What if I get a call or a letter from the collection agency?
First, never speak with a debt collector over the phone. Your rights are never served on a phone call. You want the collection agency to validate and prove that it really is your alleged debt. You’ll want to send them a debt validation letter right away. Send this letter via certified mail with a return receipt. That way they can never say that they did not get a response from you!!! You must get this letter out right away because you only have 30 days to respond by federal law. If you miss the 30 day deadline the debt collector has the right to report the alleged debt to the credit reporting agencies if you don’t challenge this.
You can search the internet for debt validation letters, but we have some very powerful letters with a lot of “legalese” to make the collectors go away. So you ask, “why would they go away?” Because they really and truly cannot legally validate an alleged debt without your wet-ink signature on a “contract”. They don’t have it.
In your validation letter, let the debt collector know not to send you a computer printout itemizing your outstanding debt, as this is not sufficient proof according to the Federal Trade Commission opinion letters. These letters are interpretation of the law written by FTC staff attorneys. Instead, ask the collector to provide you with a copy of the following:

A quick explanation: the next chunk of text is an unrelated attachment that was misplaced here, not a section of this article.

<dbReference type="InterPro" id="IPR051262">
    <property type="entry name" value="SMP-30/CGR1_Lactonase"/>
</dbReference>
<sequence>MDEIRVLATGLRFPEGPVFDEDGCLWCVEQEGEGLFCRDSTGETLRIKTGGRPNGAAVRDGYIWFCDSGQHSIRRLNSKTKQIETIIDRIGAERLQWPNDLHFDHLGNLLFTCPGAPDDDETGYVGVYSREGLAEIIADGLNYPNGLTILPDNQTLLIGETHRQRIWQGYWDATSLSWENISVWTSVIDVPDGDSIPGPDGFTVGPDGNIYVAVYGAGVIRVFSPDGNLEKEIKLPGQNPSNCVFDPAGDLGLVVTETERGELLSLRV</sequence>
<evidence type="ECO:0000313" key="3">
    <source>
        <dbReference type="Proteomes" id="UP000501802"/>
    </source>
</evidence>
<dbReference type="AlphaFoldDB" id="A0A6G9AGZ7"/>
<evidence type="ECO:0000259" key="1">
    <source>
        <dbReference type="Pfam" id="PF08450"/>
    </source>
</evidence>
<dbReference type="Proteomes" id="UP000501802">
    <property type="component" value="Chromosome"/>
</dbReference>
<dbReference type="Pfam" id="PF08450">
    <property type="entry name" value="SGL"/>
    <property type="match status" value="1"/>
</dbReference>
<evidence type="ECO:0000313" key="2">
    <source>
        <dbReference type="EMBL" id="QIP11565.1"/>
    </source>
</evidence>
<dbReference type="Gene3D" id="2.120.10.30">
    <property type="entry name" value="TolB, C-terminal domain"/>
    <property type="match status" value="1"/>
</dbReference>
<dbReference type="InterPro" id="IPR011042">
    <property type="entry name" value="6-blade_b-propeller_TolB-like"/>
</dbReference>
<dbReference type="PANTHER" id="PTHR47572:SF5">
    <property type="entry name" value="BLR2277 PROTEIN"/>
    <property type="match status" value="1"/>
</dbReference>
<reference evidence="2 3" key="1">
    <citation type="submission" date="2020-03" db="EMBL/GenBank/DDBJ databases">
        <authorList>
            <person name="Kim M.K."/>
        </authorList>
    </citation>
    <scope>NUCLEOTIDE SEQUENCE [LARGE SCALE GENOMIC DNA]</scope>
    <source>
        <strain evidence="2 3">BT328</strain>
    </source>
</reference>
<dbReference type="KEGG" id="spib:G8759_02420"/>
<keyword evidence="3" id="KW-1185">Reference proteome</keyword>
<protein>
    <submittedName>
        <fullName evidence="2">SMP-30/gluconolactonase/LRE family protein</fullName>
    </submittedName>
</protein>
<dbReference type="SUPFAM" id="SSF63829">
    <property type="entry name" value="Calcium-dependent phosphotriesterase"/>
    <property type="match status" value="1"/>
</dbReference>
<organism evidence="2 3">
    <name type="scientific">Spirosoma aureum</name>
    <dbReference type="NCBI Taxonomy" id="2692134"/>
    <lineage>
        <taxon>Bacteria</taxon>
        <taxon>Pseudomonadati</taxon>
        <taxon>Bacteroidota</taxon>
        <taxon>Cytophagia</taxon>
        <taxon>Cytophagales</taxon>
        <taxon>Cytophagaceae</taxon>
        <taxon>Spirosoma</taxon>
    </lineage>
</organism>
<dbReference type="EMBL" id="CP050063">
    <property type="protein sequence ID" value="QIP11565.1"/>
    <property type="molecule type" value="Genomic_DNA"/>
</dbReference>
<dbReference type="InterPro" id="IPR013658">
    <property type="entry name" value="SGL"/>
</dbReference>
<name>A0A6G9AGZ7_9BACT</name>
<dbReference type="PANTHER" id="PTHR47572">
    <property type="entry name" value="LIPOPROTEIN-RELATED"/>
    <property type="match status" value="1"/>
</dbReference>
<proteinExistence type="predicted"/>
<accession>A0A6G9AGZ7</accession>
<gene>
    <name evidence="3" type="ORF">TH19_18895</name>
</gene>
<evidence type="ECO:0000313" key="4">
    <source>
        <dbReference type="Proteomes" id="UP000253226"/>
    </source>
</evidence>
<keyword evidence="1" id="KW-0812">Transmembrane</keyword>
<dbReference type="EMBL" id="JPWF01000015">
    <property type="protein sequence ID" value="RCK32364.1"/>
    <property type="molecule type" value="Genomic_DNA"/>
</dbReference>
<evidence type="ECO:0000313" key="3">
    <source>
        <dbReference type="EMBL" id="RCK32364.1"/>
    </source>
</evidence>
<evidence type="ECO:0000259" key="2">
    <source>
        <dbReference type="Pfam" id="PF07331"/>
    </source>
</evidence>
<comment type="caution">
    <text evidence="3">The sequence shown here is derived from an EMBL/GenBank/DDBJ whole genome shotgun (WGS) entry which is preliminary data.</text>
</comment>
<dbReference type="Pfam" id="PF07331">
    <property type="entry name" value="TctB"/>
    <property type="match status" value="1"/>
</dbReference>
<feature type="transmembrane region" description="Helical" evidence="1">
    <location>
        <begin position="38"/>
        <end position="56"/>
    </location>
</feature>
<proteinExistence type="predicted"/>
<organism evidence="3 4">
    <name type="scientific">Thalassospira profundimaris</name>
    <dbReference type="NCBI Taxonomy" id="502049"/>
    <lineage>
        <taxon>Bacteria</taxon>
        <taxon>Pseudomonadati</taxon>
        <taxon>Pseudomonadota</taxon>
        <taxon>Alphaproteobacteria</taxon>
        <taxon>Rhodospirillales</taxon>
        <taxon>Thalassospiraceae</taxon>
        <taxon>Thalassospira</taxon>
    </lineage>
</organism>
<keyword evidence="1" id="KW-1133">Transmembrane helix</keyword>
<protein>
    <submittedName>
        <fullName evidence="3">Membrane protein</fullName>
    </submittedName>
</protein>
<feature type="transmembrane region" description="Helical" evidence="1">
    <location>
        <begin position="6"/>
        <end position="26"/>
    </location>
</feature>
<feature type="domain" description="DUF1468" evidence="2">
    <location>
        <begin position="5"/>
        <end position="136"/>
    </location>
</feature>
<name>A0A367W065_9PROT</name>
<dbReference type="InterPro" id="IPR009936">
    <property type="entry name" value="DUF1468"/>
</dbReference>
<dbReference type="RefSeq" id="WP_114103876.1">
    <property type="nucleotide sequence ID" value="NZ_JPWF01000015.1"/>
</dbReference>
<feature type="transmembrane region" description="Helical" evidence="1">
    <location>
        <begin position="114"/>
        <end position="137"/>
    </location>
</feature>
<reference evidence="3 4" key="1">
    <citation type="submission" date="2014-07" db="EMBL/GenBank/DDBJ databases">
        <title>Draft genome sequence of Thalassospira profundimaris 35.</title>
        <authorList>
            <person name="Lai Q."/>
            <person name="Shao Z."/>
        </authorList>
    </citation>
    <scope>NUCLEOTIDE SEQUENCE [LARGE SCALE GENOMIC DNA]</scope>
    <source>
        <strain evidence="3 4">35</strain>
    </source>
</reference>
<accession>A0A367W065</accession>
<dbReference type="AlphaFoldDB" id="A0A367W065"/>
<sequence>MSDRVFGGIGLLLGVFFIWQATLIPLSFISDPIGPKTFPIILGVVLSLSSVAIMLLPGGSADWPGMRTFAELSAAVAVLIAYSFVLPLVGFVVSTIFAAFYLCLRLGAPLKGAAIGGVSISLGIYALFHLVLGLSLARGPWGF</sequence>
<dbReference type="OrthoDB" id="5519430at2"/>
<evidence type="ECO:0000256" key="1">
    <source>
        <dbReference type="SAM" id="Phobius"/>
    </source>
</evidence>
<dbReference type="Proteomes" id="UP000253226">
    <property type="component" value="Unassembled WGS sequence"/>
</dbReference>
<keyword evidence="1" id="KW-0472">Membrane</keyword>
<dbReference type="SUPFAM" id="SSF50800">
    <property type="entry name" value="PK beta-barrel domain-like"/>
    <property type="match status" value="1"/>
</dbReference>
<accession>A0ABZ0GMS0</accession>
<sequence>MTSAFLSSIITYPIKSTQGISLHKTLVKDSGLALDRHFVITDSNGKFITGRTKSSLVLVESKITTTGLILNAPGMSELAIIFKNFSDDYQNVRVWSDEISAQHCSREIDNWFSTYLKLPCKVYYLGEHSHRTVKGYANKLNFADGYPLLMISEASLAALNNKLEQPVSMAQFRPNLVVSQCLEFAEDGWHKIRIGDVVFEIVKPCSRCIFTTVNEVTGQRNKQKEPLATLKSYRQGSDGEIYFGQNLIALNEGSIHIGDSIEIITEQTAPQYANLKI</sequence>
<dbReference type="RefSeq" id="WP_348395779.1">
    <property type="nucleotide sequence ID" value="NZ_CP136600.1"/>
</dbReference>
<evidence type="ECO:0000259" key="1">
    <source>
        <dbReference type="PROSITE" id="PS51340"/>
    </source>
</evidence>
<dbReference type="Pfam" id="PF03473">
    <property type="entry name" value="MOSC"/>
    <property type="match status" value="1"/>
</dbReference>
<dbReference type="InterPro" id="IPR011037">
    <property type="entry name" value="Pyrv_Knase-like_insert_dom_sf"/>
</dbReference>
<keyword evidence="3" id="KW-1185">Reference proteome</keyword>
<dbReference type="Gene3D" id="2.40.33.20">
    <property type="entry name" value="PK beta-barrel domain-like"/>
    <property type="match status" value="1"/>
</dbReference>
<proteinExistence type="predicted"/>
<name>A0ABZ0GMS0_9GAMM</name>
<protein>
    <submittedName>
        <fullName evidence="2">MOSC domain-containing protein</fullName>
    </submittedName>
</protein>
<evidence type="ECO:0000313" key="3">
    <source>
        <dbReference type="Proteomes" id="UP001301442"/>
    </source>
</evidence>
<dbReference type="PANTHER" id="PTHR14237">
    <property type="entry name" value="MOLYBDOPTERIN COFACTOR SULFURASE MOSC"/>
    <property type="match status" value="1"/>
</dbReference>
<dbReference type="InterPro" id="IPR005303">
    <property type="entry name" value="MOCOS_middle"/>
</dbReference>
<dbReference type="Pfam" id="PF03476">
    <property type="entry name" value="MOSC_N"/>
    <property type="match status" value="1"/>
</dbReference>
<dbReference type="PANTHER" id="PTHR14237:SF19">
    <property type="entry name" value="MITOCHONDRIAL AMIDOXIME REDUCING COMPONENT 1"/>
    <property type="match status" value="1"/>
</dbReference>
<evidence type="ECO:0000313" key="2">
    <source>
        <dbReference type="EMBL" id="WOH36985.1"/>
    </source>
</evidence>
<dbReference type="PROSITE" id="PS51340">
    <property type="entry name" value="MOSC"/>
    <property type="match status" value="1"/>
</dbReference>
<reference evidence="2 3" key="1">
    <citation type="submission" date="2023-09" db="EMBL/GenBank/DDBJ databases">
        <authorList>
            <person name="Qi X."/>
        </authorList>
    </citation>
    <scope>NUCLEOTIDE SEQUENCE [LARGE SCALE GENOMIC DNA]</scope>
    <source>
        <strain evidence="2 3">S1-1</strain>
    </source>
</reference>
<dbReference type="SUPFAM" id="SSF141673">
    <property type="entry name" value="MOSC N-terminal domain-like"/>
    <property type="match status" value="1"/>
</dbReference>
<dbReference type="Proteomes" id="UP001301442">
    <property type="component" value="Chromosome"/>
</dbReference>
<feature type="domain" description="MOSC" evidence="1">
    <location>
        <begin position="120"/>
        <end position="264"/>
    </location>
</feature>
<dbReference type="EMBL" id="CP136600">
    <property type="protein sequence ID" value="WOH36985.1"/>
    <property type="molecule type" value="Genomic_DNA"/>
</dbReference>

- Their bond and license to collect in your state.
- A copy of the agreement authorizing them to collect debt on behalf of the creditor.
- An accounting statement on how they reached the amount you supposedly owe.
- A copy of the contract you signed with the creditor bearing your signature.
- The name and address of the creditor.
If, within 30 days, the debt collection agency sends you what they construe as proof, you can try to settle the outstanding amount for pennies on the dollar. You have 30 days to conclude your deal with the collection agency.
Personally I would never negotiate with a debt collection agency because they can never validate. I would send them a default letter stating that since they did not validate under oath with my signatures on a contract, they must cease collection activity and may NOT report to any credit agency.
If you decide to negotiate and you can’t reach an agreement with the collector within that 30 days, they can, by law, report the negative item to the credit bureau. If they fail to validate and still report the negative item to the credit bureaus, then they have violated section 809(a) of the Fair Debt Collection Practices Act. This Federal Act mandates that collectors give you a chance to dispute the debt before reporting.
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